Renowned Kenyan TV journalist escapes death by a whisker after being roughed up by 100 armed youth - She recounts the harrowing experience.


Tuesday, February 6, 2024 - Former BBC journalist, Namukabo Werungah, has recalled an incident in which she and her four colleagues nearly lost their lives after being accosted by rowdy youth armed with crude weapons when they were on an assigement.

Werungah, who had a stint at NTV, was in the company of her driver, a fixer, and two other individuals.

Read her long Facebook post narrating the harrowing experience in the hands of the rowdy youth.

On Thursday, I travelled out of town (Nairobi) on a work assignment. There were five of us. Driver, fixer, and two DOPs. I had done some groundwork (including informing all relevant authorities) and assessed the risks, or so I thought.

We left Nairobi at 4:30 a.m., and after a few hours, we were almost there, so we decided to start filming. We got out of the car at a small center and began filming. There were only two or three people because it was early in the morning. We exchanged greetings and moved to an isolated location to film.

Within five minutes, we were surrounded by approximately 20-30 people. Initially, it was curiosity, but one person appeared agitated and suspicious of us. We explained why we were there, but he didn't believe us and started making serious accusations.

Suddenly, everyone in the crowd believed him, and things quickly became violent. We offered to leave, but they would not let us. They barricaded the car tyres with massive stones and threatened to burn it.

At this point, there were hundreds, angry and armed with various weapons. Only one of us (the fixer) could understand and speak one of their languages. The rest of us relied on him to get us out of that situation. I could see he was struggling. Diplomacy was obviously not working. There were several suggestions of how to kill us. The options were by burning us, stoning us, or using crude weapons.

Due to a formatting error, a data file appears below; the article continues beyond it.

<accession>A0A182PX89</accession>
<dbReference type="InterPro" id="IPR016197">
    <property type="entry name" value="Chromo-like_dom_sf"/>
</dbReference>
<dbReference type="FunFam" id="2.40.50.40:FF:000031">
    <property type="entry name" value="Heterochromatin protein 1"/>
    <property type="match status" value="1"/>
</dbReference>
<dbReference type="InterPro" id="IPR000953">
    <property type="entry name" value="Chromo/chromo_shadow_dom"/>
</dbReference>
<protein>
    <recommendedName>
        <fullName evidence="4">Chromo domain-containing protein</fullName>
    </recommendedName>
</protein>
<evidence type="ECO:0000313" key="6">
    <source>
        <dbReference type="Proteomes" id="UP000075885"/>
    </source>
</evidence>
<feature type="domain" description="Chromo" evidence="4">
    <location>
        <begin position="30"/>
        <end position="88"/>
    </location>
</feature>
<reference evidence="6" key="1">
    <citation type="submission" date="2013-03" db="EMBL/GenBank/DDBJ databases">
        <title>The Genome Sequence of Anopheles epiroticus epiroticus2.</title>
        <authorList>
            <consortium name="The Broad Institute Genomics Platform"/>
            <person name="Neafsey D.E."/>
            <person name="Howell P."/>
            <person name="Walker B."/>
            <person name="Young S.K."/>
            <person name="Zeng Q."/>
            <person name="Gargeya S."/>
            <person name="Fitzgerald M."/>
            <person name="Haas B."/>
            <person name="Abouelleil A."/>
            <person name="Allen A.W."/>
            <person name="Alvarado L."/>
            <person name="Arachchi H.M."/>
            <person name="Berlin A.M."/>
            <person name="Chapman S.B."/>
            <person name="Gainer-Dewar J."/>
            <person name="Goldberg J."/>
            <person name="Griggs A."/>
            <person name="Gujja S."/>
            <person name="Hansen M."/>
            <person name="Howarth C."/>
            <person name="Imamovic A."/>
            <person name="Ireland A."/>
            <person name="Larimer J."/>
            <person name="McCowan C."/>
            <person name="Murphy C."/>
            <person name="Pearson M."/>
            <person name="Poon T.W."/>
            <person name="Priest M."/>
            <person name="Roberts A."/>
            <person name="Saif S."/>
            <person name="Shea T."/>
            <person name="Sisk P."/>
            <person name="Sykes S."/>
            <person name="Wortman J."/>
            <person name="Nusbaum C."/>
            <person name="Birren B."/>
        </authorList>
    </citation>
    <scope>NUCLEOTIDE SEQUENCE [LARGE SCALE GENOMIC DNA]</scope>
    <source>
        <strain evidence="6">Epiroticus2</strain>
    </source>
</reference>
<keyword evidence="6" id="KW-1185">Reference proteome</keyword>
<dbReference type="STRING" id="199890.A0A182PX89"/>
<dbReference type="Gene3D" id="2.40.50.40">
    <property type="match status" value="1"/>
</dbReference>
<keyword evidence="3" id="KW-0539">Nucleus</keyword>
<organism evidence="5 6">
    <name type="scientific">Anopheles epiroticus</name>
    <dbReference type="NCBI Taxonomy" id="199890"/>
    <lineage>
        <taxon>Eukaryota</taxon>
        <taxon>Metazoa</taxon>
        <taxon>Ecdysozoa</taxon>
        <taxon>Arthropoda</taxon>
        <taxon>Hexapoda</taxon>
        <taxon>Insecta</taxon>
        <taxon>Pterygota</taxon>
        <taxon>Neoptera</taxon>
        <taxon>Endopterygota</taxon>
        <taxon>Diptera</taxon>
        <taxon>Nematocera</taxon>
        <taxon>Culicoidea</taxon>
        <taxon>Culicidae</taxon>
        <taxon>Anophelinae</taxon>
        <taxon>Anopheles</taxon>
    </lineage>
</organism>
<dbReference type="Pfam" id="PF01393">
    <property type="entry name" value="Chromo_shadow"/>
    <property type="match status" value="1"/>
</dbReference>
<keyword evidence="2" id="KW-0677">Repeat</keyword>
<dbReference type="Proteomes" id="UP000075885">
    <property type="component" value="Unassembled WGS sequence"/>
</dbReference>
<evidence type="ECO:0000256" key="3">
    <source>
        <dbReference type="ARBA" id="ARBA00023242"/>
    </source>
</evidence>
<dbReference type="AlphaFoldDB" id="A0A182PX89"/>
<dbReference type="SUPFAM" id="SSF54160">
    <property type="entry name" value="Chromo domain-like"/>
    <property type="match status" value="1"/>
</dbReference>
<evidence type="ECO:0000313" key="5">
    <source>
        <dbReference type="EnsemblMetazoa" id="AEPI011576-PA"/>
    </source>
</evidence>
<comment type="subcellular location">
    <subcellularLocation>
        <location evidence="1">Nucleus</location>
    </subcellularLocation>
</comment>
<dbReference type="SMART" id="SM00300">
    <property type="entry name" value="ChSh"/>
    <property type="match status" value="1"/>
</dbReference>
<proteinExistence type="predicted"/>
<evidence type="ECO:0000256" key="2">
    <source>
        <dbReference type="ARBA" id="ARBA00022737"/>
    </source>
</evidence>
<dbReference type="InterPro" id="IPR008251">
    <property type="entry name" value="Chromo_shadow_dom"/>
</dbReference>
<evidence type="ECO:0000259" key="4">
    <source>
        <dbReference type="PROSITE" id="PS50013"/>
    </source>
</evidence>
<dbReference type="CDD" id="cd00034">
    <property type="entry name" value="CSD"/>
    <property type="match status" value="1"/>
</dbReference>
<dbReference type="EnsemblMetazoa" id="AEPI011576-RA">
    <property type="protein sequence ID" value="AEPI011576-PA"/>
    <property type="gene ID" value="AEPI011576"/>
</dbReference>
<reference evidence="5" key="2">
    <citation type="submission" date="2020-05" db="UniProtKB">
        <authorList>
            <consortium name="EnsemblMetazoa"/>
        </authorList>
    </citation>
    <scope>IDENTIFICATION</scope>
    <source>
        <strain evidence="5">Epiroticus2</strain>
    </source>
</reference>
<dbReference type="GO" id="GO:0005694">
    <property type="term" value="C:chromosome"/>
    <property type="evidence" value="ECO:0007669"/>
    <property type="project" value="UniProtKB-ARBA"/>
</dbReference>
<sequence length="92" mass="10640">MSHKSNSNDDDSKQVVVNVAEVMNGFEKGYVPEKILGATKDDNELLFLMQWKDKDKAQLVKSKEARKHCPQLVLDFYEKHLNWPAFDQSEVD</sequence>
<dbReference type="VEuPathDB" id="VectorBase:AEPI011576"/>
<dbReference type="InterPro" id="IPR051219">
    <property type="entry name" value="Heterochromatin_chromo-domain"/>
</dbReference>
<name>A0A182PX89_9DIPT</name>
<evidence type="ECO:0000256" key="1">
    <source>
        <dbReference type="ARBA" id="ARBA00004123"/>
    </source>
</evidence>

This is a remote location with a decades-long history of conflict, so the lack of trust is enormous. They didn’t believe a word we said and even after supplying all the documents they demanded, they still had doubts.

While pleading for our lives (at this time, we were surrounded by hundreds of people), we requested that they take us to the police rather than kill us. This aggravated them even more because it confirmed their suspicions that we were working with authorities. Our request to be taken to the area chief was met with the same hostility.

Almost 20 minutes in, I realized that we might not make it out of there alive. I remembered the young bikers who were killed in Kajiado (NB: We were not in Kajiado), and I was almost certain we would go the same way. I prayed that they use one of the crude weapons for a quick death. Not fire please, I told God. I zoned out and began to reflect on my life, making peace with my God, etc, etc,.

Long story short, we lived.

I must mention and thank the Media Council of Kenya, Boniface Mwangi, my colleague Patrick Gathara, and the local police, who all responded with unimaginable speed.

Most importantly, God. I surely saw his goodness!

 The Kenyan DAILY POST.

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